A healthy physique. Keeping the body healthy was of prime importance to every person interested in becoming an expert at using the long sword in combat. Without a healthy body, a healthy mindset could not be achieved. Since the mind is a key part of successfully maneuvering with a long sword, a fit body was absolutely imperative. Not to mention the sheer weight of a long sword—it takes a great deal of muscle to simply lift one of the hefty double-bladed swords.

      A well-made weapon. In order to achieve the greatest level of skill, a knight had to own a weapon that best suited his personal combat strategy. It was also important that a weapon be quality, well balanced, resilient, and sharpened. In a sense, a knight was only as good as his long sword.

      Speed. The speed at which a knight could handle his weapon and maneuver around the enemy was a matter of life and death during combat. The ability to wield a heavy weapon quickly took a great deal of practice but was well worth it in the long run.

      Courage and confidence. Obviously, it would take a great deal of courage to face a very large man with a very large, very sharp sword. In fact, some forms of the German school of fencing involved a form of combat during which neither opponent wore armor.

      Agility. A knight had to be quick on his feet, which is quite a tall order considering the heavy weaponry and armor involved.

      Wariness. Upon reading the next point, you will understand why a knight had to be wary at all times.

      Deceit. As mentioned earlier, the ability to disguise one’s true intentions was a key strategy when using a long sword during combat. All manner of deceit took place during combat because the battle was not only a battle of skill, but also a battle of the wits. The canon of cleverness is also grouped with the canon of deceit as both share similar properties.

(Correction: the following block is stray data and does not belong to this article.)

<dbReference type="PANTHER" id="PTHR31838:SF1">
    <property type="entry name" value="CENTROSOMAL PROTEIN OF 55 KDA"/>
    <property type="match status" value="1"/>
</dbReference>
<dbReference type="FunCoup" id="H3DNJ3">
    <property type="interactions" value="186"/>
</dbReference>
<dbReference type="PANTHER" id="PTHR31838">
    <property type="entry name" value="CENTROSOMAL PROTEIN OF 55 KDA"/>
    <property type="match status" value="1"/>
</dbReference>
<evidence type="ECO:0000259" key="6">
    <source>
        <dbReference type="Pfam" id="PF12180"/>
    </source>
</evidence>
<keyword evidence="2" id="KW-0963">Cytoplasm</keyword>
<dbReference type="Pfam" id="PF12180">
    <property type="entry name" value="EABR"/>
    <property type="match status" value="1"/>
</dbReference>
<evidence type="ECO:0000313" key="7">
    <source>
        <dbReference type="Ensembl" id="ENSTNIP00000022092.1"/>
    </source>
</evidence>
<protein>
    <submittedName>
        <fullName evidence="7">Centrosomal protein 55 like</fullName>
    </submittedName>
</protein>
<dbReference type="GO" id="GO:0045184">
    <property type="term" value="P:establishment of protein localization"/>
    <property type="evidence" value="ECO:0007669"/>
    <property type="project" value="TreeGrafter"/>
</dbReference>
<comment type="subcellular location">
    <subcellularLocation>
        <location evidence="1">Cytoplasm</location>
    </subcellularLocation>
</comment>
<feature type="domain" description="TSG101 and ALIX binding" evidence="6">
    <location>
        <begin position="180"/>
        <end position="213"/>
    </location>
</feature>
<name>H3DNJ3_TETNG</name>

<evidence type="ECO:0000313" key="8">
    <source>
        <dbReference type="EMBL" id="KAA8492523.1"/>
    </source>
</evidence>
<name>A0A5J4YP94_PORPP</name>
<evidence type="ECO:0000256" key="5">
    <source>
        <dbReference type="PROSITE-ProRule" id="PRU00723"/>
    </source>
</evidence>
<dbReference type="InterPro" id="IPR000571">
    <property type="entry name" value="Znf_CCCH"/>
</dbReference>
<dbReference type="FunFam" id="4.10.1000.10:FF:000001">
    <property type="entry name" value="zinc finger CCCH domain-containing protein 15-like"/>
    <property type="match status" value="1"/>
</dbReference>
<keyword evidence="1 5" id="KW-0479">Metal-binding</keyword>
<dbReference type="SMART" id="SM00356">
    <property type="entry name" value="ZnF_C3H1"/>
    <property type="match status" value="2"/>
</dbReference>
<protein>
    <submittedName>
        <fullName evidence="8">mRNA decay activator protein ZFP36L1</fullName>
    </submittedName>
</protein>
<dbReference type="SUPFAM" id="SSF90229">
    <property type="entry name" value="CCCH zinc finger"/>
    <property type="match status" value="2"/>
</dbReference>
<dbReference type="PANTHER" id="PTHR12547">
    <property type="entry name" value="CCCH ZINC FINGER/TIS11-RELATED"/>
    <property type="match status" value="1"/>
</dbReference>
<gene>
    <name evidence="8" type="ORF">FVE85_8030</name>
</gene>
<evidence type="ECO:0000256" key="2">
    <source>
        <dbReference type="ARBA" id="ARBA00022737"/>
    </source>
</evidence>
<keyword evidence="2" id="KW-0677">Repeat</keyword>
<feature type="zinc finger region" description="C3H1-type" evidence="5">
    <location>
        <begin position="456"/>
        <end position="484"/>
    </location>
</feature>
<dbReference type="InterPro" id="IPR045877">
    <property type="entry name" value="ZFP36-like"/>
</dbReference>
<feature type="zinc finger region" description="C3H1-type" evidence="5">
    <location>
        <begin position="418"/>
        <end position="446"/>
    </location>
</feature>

Reason and instinct. During a form of combat that involved such advanced levels of intelligence, a knight was forced to use both his gut instinct and a healthy dose of logic. One without the other could have resulted in a fatal mistake.


The old German school of fencing was centered on a way of life that many still admire today. People of all ages and backgrounds can enjoy the nostalgia behind this chivalrous way of life; in fact, modern day film and literature continue to depict knights who resemble those in the medieval era.


Most importantly, many of the long sword techniques taught and practiced during medieval times are still used by martial arts enthusiasts, and the profound words of Johannes Liechtenauer still echo in modern times. The German school of fencing is so deeply ingrained in the history of long sword combat techniques that modern day martial artists probably use traditional old school thought, whether they realize it or not.